Vehicles Act, 1988 is a Civil Court of limited jurisdiction, and is certainly not
a Court of Record. The infallibility of its formal record is one of the
earliest marks of a Court of Record, but it has developed other characteristics
too (See A History of English Law by W.S. Holdsworth, Vol 5, p. 158).
Reg v. Aaron Mellor, reported in (1858) 7 Cox's Criminal Law Cases 454, it was held
"We must consider the statement of the learned judge as absolute verity and
we ought to take his statement precisely as a record and act on it in the same manner
as on a record of Court which of itself implies an absolute verity."
has been followed by this Court in State of Maharashtra v. Ramdas Srinivas
Nayak & Anr., reported in AIR 1982 SC 1249.
the principle of sanctity of recitals in Court proceedings is available to a Court
of Record. This principle cannot be stretched to the proceedings of a tribunal.
Unfortunately the High Court failed to appreciate this.
the question which arises is whether the matter should be remanded by this Court?
Having regard to the materials on record, this Court is of the opinion that the
matter should not be remanded, keeping in mind the period which has elapsed in
between since the accident took place in 1990, and the fact that the appellant
had been bedridden since then.
evidence about her medical disabilities is that she has 100% disability which is
permanent in nature with no sign of recovery.
is of course true that the appellant's case that she was running a beauty parlour
prior to the accident could not be proved, specially her income from the said parlour
has not been proved. The existence of the beauty parlour is however not in
the appellant is not running the parlour, the fact remains that she has two children
and her husband died prior to the incident. Therefore, the dependence of the children
and the running of the family is to be shouldered by her even though she is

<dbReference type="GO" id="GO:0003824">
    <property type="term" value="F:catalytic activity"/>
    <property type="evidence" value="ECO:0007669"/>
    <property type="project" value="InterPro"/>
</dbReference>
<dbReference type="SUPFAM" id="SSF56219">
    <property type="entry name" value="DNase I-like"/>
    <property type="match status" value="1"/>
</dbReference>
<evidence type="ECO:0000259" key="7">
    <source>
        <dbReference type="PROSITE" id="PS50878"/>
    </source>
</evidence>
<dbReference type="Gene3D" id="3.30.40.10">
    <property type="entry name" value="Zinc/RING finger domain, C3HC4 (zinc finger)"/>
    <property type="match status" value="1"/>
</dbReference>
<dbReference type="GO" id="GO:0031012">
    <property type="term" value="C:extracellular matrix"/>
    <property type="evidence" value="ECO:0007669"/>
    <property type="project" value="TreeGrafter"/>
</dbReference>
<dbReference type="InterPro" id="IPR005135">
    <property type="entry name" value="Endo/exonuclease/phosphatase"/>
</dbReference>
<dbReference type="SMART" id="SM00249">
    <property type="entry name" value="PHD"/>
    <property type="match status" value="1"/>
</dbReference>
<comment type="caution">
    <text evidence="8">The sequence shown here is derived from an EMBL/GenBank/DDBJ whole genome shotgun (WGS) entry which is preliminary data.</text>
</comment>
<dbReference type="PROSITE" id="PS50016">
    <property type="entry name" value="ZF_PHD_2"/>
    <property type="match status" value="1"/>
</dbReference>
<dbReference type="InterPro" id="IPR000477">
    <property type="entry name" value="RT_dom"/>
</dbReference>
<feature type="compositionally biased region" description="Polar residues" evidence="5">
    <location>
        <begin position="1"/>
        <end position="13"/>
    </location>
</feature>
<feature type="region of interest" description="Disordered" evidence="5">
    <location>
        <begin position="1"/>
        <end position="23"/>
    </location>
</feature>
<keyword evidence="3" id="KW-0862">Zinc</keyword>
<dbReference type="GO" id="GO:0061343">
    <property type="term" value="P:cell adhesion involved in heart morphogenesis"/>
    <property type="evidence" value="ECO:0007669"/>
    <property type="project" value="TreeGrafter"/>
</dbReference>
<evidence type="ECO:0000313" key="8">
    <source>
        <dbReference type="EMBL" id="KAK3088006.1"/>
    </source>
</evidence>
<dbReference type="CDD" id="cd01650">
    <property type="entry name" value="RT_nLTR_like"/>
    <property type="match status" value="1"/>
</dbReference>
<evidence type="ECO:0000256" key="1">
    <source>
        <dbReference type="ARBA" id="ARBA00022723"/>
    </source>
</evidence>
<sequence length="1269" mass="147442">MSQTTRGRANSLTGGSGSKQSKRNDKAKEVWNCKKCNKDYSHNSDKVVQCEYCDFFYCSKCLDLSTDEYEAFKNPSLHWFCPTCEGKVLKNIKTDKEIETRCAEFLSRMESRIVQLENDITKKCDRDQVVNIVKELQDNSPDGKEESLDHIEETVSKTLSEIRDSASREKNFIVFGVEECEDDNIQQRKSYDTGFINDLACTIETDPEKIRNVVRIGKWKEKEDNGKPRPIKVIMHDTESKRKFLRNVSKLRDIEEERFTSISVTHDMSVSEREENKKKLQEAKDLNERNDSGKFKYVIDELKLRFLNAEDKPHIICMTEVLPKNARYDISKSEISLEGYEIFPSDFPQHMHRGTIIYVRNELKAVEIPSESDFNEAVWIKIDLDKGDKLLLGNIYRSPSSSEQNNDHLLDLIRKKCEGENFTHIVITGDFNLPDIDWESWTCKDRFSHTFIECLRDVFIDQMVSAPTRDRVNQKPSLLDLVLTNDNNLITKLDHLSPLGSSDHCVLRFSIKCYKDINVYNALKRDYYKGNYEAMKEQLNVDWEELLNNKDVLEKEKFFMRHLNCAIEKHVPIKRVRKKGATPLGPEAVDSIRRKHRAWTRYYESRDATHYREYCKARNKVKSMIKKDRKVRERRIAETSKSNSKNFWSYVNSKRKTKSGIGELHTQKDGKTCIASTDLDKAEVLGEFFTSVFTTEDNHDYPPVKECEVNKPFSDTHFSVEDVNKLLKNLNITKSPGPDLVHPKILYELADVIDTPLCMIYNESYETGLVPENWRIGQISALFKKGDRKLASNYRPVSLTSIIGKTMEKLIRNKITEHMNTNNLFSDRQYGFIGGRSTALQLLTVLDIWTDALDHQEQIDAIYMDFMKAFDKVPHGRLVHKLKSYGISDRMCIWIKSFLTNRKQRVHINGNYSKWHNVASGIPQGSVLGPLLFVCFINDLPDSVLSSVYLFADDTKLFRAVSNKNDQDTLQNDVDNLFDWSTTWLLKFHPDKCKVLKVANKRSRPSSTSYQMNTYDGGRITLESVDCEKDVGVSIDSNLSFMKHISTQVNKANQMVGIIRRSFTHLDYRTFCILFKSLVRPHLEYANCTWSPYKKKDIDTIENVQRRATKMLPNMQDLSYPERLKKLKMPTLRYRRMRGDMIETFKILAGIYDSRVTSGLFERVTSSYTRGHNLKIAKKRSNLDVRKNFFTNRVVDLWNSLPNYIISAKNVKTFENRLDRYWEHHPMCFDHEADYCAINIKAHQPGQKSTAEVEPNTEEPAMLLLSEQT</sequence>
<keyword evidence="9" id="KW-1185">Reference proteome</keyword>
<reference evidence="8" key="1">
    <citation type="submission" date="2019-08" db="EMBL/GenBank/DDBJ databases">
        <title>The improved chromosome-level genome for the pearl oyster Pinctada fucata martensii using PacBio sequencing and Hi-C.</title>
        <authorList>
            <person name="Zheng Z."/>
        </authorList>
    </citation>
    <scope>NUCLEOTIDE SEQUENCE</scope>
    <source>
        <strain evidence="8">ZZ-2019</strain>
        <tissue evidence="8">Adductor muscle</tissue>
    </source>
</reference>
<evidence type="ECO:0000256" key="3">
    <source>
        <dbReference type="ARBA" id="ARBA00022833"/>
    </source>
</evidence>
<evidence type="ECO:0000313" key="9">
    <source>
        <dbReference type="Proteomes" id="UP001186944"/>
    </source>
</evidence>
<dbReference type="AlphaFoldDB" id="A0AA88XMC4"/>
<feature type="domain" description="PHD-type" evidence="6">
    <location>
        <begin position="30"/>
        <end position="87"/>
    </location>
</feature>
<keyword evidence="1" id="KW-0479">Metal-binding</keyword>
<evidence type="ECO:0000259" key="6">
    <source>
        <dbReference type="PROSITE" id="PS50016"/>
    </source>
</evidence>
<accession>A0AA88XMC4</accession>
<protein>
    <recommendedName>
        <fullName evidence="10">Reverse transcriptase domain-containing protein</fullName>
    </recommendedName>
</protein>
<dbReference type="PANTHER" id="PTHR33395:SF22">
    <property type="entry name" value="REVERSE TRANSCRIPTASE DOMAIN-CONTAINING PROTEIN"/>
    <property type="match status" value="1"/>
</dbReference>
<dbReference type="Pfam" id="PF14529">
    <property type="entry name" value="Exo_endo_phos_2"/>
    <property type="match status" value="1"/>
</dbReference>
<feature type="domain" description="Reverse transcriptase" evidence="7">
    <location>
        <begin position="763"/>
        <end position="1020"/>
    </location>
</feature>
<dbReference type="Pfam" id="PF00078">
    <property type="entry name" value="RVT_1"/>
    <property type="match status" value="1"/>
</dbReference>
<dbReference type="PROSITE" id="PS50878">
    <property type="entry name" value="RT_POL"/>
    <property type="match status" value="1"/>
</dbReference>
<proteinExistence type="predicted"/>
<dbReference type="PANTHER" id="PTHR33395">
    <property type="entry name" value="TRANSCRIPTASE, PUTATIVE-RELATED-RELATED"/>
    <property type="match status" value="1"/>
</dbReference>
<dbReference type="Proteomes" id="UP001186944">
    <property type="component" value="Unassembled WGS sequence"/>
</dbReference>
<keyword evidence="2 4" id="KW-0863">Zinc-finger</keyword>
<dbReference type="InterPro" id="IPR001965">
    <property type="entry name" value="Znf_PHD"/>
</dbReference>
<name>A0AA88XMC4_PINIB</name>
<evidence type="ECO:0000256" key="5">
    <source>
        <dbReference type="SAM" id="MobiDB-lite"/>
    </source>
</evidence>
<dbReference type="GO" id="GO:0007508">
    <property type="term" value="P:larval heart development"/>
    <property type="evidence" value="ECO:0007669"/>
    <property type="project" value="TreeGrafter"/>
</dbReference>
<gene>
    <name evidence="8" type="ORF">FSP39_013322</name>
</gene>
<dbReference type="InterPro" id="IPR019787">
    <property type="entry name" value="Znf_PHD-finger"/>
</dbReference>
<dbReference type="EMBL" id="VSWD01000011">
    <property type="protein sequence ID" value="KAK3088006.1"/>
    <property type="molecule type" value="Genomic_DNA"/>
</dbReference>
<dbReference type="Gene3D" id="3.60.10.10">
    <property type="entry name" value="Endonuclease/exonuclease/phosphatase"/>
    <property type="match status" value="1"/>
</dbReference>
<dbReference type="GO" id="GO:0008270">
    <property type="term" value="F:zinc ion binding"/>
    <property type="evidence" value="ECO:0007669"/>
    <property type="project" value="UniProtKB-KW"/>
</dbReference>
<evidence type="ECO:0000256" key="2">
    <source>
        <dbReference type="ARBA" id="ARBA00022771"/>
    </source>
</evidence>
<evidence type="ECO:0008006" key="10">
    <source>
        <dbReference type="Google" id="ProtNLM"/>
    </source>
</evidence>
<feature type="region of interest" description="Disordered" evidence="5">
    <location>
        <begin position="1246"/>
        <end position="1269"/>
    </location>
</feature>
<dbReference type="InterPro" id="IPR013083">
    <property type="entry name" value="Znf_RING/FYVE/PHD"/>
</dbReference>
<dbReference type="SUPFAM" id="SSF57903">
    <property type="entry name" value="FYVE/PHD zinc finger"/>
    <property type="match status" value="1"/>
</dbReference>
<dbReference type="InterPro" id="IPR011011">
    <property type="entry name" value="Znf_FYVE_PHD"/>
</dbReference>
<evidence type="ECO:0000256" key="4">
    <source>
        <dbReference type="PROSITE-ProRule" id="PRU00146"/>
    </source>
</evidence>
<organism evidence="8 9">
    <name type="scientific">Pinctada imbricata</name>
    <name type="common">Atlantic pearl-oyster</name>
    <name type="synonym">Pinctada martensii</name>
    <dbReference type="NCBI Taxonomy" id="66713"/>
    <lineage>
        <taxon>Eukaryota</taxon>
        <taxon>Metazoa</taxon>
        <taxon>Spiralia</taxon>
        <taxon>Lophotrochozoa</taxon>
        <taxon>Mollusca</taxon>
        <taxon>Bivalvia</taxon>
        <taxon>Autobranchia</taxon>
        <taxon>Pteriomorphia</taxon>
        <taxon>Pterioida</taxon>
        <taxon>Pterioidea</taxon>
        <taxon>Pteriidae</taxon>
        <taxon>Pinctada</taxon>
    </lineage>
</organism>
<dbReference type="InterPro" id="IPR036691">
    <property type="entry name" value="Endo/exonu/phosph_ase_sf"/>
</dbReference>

infirm and bedridden. She also needs someone to help her in her daily life. She
has to have recurring medical expenses.
because she is a homemaker is no reason why the courts should be miserly in fixing
compensation for her. A Bench of this Court in Arun Kumar Agrarwal & Anr. v.
National Insurance Co. Ltd. & Ors., reported in 2010 (9) SCC 218, had
occasion to consider this question and held that the work of homemakers and housewives
should be properly assessed and in making assessment of compensation payable to
them, they should not suffer from a gender bias.
is an accepted principle that compensation may be so assessed that the interest
accruing therefrom will be sufficient for the maintenance of the family of the
victim and the concept of compensation is wider than mere damages.
all this, we grant compensation of Rs.15 lacs (Rupees Fifteen Lacs) with interest
at the rate of 8% on the enhanced compensation from the date of filing the claim
petition before MACT till date of realization.
on the aforesaid basis must be paid to the concerned MACT by the respondents within
six weeks by a demand draft. Thereupon the MACT shall forthwith deposit the same
in the bank account of the appellant.
appeal is thus allowed.
order as to costs.
(ASOK KUMAR GANGULY)